When you first think about camel trekking through the desert, Aladdin-like images are conjured up full of rolling orange sand dunes and magic carpets.  But our abandoned dune seemed to appear out of nowhere and stood singularly majestic amongst the miles of flat, cracking, rocky desert floor.  After a breathless climb to the top, I expected to look out over that imaginary sea of blowing stand, but instead was accosted with more of the rocky, ungraceful terrain we had previously traversed.  So I sat atop my lonely beach castle and entertained myself in the evening sun, watching handfuls of sand slalom around the stiff brown hairs on my unshaven legs.

For millions of people around the world, Israel is the religious mecca, and some spend all their lives trying to make one trip to see the birthplace of their beliefs.  When I tell people that I spent over a month in the holy land when I was only seventeen, they always ask me, why?  I tell them that it is sort of a tradition.  I tell them that my parents did it when they were teenagers, and it was their plan to send their children to experience the same sort of adventure.  I tell these people that it was my right of passage, my good fortune, to be sent away to have such an important and life altering experience.  Sometimes I wonder what I have to show for such a lucky break besides remnants of the vulgar songs we used to sing on the bus, and photographs of the vicious sunburns we managed to incur.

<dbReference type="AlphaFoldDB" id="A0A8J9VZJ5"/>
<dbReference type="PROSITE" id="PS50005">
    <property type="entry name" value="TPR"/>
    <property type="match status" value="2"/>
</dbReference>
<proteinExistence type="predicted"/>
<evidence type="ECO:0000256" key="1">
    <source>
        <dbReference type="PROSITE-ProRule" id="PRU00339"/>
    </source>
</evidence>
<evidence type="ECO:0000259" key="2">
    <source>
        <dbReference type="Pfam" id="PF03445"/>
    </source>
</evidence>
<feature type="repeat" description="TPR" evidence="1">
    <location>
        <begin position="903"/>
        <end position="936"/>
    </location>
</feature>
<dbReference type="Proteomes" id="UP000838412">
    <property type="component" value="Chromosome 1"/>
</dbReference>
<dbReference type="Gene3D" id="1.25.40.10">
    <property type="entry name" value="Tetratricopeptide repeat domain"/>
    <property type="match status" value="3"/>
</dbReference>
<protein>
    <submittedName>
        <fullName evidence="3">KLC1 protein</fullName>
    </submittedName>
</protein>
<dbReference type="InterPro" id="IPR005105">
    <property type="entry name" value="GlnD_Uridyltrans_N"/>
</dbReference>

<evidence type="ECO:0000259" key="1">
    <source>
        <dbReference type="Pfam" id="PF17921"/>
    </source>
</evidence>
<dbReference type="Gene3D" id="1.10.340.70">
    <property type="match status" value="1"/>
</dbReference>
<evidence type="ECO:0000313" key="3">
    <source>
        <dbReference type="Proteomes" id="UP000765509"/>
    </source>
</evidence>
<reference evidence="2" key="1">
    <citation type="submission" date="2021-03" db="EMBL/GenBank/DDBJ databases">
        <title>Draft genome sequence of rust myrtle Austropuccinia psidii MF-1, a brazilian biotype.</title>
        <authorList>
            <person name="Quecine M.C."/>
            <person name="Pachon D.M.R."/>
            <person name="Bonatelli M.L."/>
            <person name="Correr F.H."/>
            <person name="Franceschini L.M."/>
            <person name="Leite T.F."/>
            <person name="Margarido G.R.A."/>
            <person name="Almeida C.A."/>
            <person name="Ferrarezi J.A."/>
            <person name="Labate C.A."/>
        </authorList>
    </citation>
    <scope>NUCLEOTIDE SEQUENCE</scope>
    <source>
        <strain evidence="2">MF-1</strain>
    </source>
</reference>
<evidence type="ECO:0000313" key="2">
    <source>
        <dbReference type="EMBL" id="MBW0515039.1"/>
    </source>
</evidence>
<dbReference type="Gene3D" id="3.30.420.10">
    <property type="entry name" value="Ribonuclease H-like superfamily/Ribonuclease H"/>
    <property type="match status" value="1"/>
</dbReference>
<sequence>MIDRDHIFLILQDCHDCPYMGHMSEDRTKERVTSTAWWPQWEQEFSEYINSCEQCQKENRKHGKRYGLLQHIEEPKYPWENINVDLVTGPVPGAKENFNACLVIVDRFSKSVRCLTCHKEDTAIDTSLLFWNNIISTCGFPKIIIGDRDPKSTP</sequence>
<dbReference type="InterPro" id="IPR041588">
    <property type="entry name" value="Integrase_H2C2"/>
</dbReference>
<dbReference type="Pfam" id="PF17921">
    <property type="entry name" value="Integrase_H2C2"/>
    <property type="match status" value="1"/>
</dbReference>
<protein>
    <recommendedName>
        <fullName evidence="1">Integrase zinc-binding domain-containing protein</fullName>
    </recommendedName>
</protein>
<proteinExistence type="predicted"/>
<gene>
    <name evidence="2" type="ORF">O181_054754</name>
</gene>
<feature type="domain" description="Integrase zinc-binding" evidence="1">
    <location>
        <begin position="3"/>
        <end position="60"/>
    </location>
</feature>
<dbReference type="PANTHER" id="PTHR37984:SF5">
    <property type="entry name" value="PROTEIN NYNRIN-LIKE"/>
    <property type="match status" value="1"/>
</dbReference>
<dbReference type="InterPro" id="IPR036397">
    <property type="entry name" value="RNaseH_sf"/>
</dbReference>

People look at me in disbelief when they find out that I spent so much time in this war torn country at such a young age.  I find it impossible to explain that it hasn’t always been this way, that there have been times of peace, that Israel is a stunningly beautiful country perfect for any type of fantastical vacation or getaway.  I see the confusion in their eyes and know that they are wondering how it is possible, after all of these bombings, that anything beautiful could be left behind.

I remember how we used to sit in only our bras during the long trips up the coast, and pluck our eyebrows to pass the time.  I remember how we begged to go see Armageddon one night and I cried the whole movie through.  But most of all, I still remember those sunsets.  We ran on the cracked, barren ground towards the ends of the earth; watching the dragon-fire sun sink deeper into the dusk, with tears in our eyes from the stinging dry air and my camera long since gone.  I stared in disbelief and promised myself I would never forget what that moment felt like.  The most alluring and heart stopping moment, that still stuns me back to life.